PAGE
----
For years, Russia’s governance structure allowed for a modicum of self-correction through a loyal but ineffectual opposition — parties that could win votes without ever challenging the hegemony of Vladimir Putin’s United Russia. However, following increased suppression of dissent in the aftermath of what’s termed the “special military operation” against Ukraine, even this limited avenue for public participation is now virtually shuttered.
The Kremlin now finds even the appearance of opposition too risky to maintain, particularly in a Russia that is at war. September’s regional elections foreshadowed the end of the lip service once paid to democracy.
Popularized by Russian political theorists in 2005, “sovereign democracy” emerged soon after Putin had effectively brought to heel the media, economy, and regional governance. So-called sovereign democracy held that the prerogatives of the nation, embodied in the state, reigned supreme, with democratic input merely a means to that end.
This credo took tangible form in 2007 when United Russia clinched 68% of the vote in legislative elections, almost double its total from four years before. A fusion of legal mechanisms, occasional investigations, and docile opposition leaders stymied any significant challenge to United Russia’s rule, while still allowing for some of the self-adaptation that sets democracies apart from totalitarian regimes.
Parties such as the Communist Party of the Russian Federation (KPRF), the ultranationalist Liberal Democratic Party (LDPR), and the socialist A Just Russia–Truth (SR) provided voters with a nominal say in which direction the country would take under United Russia’s rule.
After the introduction of unpopular pension reforms in 2018, support for the systemic opposition surged. The main opposition parties garnered almost as many votes as United Russia, reflecting a broad-based dissatisfaction that persisted into the 2021 legislative election. (This disappointing vote for the Kremlin was heavily rigged — it supposedly won 49% of the vote when pre-election polls placed it around 26%.)
That year, KPRF lambasted the ruling party for failing to adequately defend the Russian speakers of Ukraine’s Donbas. The party increased its seat share in the legislature by a third. The next month, Russian troops deployed to Belarus for war games and never left, forming the bulk of the force that would invade Ukraine from the north in 2022.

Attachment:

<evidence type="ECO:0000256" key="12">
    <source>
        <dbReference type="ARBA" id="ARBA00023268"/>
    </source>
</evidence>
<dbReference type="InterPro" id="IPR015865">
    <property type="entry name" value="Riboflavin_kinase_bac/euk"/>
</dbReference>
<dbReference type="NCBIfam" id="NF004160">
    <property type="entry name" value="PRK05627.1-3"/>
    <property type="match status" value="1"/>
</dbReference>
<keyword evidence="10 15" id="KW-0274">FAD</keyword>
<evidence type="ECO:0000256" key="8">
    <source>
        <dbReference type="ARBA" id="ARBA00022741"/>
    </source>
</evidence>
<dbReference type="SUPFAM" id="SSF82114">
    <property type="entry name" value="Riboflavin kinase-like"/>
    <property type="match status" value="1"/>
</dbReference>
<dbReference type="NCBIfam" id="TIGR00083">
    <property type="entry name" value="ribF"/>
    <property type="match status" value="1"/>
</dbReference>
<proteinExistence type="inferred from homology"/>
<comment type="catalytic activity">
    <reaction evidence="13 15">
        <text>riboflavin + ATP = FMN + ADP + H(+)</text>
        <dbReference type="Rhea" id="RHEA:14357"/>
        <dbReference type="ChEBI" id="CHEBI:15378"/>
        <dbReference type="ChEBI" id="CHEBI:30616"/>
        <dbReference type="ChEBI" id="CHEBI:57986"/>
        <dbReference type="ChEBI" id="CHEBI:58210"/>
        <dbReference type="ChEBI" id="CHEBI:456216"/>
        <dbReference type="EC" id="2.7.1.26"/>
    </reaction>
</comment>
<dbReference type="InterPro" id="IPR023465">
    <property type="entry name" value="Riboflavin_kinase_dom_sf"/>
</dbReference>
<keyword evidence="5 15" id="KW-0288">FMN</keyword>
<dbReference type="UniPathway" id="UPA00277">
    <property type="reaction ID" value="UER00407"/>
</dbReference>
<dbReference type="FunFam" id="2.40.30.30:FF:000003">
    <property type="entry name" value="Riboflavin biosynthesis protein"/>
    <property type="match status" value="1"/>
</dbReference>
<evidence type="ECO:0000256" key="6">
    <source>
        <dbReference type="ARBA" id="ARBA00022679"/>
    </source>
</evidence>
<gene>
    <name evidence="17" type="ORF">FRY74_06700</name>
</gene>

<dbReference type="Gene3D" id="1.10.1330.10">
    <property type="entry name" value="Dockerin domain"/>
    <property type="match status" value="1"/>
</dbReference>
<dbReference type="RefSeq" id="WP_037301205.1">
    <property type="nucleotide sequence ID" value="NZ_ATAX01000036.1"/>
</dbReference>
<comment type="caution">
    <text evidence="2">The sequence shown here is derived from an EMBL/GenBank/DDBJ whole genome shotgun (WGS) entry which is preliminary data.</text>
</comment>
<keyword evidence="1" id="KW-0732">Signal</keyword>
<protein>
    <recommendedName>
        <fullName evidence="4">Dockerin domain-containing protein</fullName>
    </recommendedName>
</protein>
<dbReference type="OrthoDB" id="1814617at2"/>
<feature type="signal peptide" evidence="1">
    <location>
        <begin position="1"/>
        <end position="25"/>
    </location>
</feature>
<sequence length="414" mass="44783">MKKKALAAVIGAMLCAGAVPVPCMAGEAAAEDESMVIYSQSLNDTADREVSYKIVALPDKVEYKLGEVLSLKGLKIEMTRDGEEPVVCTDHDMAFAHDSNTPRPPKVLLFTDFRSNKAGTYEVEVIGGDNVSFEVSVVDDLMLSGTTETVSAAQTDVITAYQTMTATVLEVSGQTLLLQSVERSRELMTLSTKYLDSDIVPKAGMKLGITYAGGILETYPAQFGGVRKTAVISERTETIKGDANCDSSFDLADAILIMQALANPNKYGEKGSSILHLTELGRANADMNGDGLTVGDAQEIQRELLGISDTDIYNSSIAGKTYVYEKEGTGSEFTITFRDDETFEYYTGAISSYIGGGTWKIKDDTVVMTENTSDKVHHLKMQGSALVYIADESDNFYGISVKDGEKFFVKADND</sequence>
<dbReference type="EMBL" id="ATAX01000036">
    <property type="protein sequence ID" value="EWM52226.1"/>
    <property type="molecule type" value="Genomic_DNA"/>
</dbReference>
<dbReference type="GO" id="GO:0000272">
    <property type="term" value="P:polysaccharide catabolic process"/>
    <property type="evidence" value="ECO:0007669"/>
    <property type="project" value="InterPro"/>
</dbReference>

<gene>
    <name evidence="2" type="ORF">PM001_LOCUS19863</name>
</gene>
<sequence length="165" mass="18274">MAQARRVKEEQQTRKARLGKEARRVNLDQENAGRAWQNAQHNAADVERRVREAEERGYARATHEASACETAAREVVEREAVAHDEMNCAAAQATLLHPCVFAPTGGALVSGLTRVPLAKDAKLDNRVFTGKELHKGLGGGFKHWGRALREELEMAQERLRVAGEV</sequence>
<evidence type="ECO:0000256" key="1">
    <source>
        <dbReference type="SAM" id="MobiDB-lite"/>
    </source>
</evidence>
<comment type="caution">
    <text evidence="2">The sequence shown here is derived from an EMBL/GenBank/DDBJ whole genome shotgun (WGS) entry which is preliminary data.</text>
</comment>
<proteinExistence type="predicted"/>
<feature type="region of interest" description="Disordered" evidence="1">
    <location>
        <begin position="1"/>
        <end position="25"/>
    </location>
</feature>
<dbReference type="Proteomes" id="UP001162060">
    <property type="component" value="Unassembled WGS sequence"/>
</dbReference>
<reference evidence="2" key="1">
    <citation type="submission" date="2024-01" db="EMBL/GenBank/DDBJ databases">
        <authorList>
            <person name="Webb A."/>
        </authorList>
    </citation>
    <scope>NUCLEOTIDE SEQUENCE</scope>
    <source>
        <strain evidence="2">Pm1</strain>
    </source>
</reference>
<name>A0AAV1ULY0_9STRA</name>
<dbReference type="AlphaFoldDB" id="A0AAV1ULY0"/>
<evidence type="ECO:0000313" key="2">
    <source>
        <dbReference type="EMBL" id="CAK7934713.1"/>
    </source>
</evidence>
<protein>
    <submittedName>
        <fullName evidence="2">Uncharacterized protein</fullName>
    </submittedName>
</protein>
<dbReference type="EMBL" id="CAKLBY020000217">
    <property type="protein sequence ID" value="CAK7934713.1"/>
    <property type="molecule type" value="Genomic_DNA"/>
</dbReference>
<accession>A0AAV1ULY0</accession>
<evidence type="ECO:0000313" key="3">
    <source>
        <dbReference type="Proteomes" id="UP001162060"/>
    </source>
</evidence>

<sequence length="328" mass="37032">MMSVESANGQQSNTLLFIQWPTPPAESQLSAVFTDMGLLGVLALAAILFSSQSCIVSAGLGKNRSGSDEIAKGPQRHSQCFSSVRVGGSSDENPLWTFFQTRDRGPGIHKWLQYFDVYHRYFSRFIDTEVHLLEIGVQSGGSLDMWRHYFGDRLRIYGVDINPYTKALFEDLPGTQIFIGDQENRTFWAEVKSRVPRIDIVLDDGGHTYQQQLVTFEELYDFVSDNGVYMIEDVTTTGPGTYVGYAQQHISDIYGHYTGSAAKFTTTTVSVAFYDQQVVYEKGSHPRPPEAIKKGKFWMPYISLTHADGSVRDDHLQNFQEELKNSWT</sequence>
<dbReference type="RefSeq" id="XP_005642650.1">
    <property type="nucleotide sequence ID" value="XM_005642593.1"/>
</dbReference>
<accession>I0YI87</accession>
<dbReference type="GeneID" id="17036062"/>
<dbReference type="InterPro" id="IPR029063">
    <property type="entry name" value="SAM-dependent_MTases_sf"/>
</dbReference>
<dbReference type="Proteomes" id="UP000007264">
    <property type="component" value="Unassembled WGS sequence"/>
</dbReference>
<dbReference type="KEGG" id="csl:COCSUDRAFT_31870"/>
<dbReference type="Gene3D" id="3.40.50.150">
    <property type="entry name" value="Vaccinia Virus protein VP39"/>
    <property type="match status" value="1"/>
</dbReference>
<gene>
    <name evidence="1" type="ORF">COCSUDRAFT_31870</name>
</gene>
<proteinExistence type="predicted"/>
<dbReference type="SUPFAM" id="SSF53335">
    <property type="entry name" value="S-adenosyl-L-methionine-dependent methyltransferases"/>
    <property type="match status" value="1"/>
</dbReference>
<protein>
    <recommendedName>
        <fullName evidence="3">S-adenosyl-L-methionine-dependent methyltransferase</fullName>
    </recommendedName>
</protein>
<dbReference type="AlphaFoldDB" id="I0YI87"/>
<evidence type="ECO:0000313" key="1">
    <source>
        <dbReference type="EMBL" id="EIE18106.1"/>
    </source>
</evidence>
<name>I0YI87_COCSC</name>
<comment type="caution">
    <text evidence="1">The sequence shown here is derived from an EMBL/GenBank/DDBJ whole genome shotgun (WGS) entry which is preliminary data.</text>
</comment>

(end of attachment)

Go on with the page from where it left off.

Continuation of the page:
The Kremlin intended this year’s election to signify overwhelming support for that decision. However, regional candidates decided that making no mention of the war was the better tactic and sidestepped mention of the invasion. This seemed effective: United Russia secured 78% of the votes, a 15-point uptick from the last electoral round, although once again there were claims of ballot rigging and implausible turnout figures. Strikingly, the party’s victory announcement omitted any mention of the ongoing invasion.
The Kremlin, like its regional servants, is chiefly concerned with retaining power. Although their preference may be a population mobilized in support of the war, a nation indifferent to the world is just as pliable. The leadership has helped to maintain public indifference by insulating the majority from the war’s impacts, relying instead on an amalgam of recruits — from prisoners to Central Asian migrants — and euphemistic language like “special military operation.” Mikhail Vinogrodov, president of an independent think tank, told Russian business daily RBC that while the election failed to offer a resounding endorsement of the war, it confirmed the system’s readiness for 2024 — a tacit nod to Putin’s re-election plans.
Systemic opposition parties are not oblivious to their symbolic role. To take a case in point — after initially decrying the 2018 pension reforms as genocidal, the communists ultimately unanimously voted in favor. LDPR leader Leonid Slutsky — seeing his party’s regional seats disappear under the steamroller of United Russia — could only boast that the KPRF had performed even worse.
The recent regional elections serve as yet indication that the opposition has no capacity to oppose. They are mere window dressing for an increasingly absolutist state.
Ben Dubow is a Nonresident Fellow at CEPA and the founder of Omelas, which tracks authoritarian influence online.
Europe’s Edge is CEPA’s online journal covering critical topics on the foreign policy docket across Europe and North America. All opinions are those of the author and do not necessarily represent the position or views of the institutions they represent or the Center for European Policy Analysis.